A visual counter-memory from the Alliance of South Asians Taking Action

By Sunaina Maira, Madihah Akhter, Sabiha Basrai
Essays    Reportage    Marginalia    Interviews    Poetry    Fiction    Videos    Everything   
Fiction

“It’s started. It’s changing me. It’s happening. Now.”

Fiction

I should have studied their faces as they said goodbye, the way they smelled, the lines on their hands.

Fiction

I turned around to check whether the llama was still there. There he was, as fluffy and clueless as before, lashes waving as he sat on a tattered red mat thrown on the aisle.

Fiction

Without my hands, I have no soul.

Fiction

Not just her former hands, but the whole scaffolding of the skeleton in front of her had become a Jenga tower whose crucial block had been pulled away from the bottom

Fiction

“Meth was Trainspotting and Dust of Angels. Taiwanese education had worked like a charm, and he had taken a step back from the idea. What else was out there for him to try?”

Fiction

When they talk, the five sisters, their words strangle each other, pulling and plucking at the threads of truth.

Fiction

Astrological insights from our twelve flash stories

Fiction

The sea’s sunlit hues, the model-like beach goers that crowd the snack bar, the fruit from the south that tastes of the earth—they are totally unremarkable to her.

Fiction

Years later, to my own surprise, I would recognize a strange person within myself. Had I known then how strange I was, what would I have done?

Fiction

She remembers the rituals she had imbued with her own significance: how her ex used to bring her a single flower after every exam, and how she’d watch it wilt on her desk as she studied for the next.

Fiction

What kind of exhibit on revolutionaries would it be without a living Palestinian? The rub of course is there are so few of you.

Fiction

When she opened her door the lived-in smell burst out like gases from a can: fish sauce and charred meat, mildew and a stronger concentration of the musk he had noticed when he got close enough to her body.

Fiction

“What’s more difficult? Gay marriage or ghost marriage?”

Fiction

Looking far away, there was only the sign of the Doraemon Tea Shop. Like a borderless white pocket in a fourth-dimensional world, it could be as small or big as you wanted it to be, emitting endless bright light.

Fiction

As I looked in the mirror, Master flexed His fingers against my skin, as naturally as a handler would lovingly caress their pet puppy.

Fiction

When the epiphyllum buds reached peak bloom, petals everywhere began to fall. They began to fall like rain.

Fiction

I feel satisfied, triumphant, knowing I have loved the original donut well, though maybe it was only its glaze that I recognized.

Fiction

I don’t know what to tell you except that children are cruel and her emails were hilarious.

Fiction

She selected a single star on which to direct her attention. We are one light, she told herself.

Fiction

“It’s started. It’s changing me. It’s happening. Now.”

Fiction

She remembers the rituals she had imbued with her own significance: how her ex used to bring her a single flower after every exam, and how she’d watch it wilt on her desk as she studied for the next.

Fiction

I should have studied their faces as they said goodbye, the way they smelled, the lines on their hands.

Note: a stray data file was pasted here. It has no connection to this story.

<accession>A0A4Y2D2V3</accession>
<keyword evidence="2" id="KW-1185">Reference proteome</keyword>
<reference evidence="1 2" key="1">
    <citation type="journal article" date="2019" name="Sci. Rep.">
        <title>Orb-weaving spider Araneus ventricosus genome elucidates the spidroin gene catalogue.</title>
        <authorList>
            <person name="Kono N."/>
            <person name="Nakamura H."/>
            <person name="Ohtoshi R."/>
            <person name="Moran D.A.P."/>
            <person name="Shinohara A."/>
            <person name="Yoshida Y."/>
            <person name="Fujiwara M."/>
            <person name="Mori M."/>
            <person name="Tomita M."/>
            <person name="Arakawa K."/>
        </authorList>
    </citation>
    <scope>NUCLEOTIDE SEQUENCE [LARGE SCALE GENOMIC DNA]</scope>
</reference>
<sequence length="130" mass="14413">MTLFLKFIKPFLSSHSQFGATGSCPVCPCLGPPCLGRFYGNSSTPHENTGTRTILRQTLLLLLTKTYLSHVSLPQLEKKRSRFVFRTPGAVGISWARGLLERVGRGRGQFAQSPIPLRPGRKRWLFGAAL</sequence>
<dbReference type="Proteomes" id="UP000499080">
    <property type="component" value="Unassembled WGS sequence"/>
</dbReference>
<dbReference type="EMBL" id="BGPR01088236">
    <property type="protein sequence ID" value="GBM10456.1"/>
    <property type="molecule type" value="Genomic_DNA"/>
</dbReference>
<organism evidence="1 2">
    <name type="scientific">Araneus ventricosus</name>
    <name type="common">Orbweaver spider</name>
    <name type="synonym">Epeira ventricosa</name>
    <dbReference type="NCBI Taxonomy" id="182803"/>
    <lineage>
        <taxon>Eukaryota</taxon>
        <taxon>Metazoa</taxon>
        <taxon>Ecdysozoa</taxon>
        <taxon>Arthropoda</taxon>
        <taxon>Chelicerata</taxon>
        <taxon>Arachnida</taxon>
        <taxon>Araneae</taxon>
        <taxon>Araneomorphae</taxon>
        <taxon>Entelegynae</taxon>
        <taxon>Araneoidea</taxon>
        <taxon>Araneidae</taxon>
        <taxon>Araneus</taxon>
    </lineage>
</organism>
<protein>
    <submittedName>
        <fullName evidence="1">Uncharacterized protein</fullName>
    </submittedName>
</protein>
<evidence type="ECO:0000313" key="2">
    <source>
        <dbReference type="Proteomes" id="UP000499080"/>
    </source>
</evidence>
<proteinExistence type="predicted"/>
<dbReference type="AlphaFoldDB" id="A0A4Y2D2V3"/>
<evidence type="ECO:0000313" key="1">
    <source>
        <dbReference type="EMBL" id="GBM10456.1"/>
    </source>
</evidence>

Fiction

What kind of exhibit on revolutionaries would it be without a living Palestinian? The rub of course is there are so few of you.

Fiction

I turned around to check whether the llama was still there. There he was, as fluffy and clueless as before, lashes waving as he sat on a tattered red mat thrown on the aisle.

Fiction

When she opened her door the lived-in smell burst out like gases from a can: fish sauce and charred meat, mildew and a stronger concentration of the musk he had noticed when he got close enough to her body.

Fiction

Without my hands, I have no soul.

Fiction

“What’s more difficult? Gay marriage or ghost marriage?”

Fiction

Not just her former hands, but the whole scaffolding of the skeleton in front of her had become a Jenga tower whose crucial block had been pulled away from the bottom

Fiction

Looking far away, there was only the sign of the Doraemon Tea Shop. Like a borderless white pocket in a fourth-dimensional world, it could be as small or big as you wanted it to be, emitting endless bright light.

Fiction

“Meth was Trainspotting and Dust of Angels. Taiwanese education had worked like a charm, and he had taken a step back from the idea. What else was out there for him to try?”

Fiction

As I looked in the mirror, Master flexed His fingers against my skin, as naturally as a handler would lovingly caress their pet puppy.

Fiction

When they talk, the five sisters, their words strangle each other, pulling and plucking at the threads of truth.

Fiction

When the epiphyllum buds reached peak bloom, petals everywhere began to fall. They began to fall like rain.

Fiction

Astrological insights from our twelve flash stories

Fiction

I feel satisfied, triumphant, knowing I have loved the original donut well, though maybe it was only its glaze that I recognized.

Fiction

The sea’s sunlit hues, the model-like beach goers that crowd the snack bar, the fruit from the south that tastes of the earth—they are totally unremarkable to her.

Fiction

I don’t know what to tell you except that children are cruel and her emails were hilarious.

Fiction

Years later, to my own surprise, I would recognize a strange person within myself. Had I known then how strange I was, what would I have done?

Fiction

She selected a single star on which to direct her attention. We are one light, she told herself.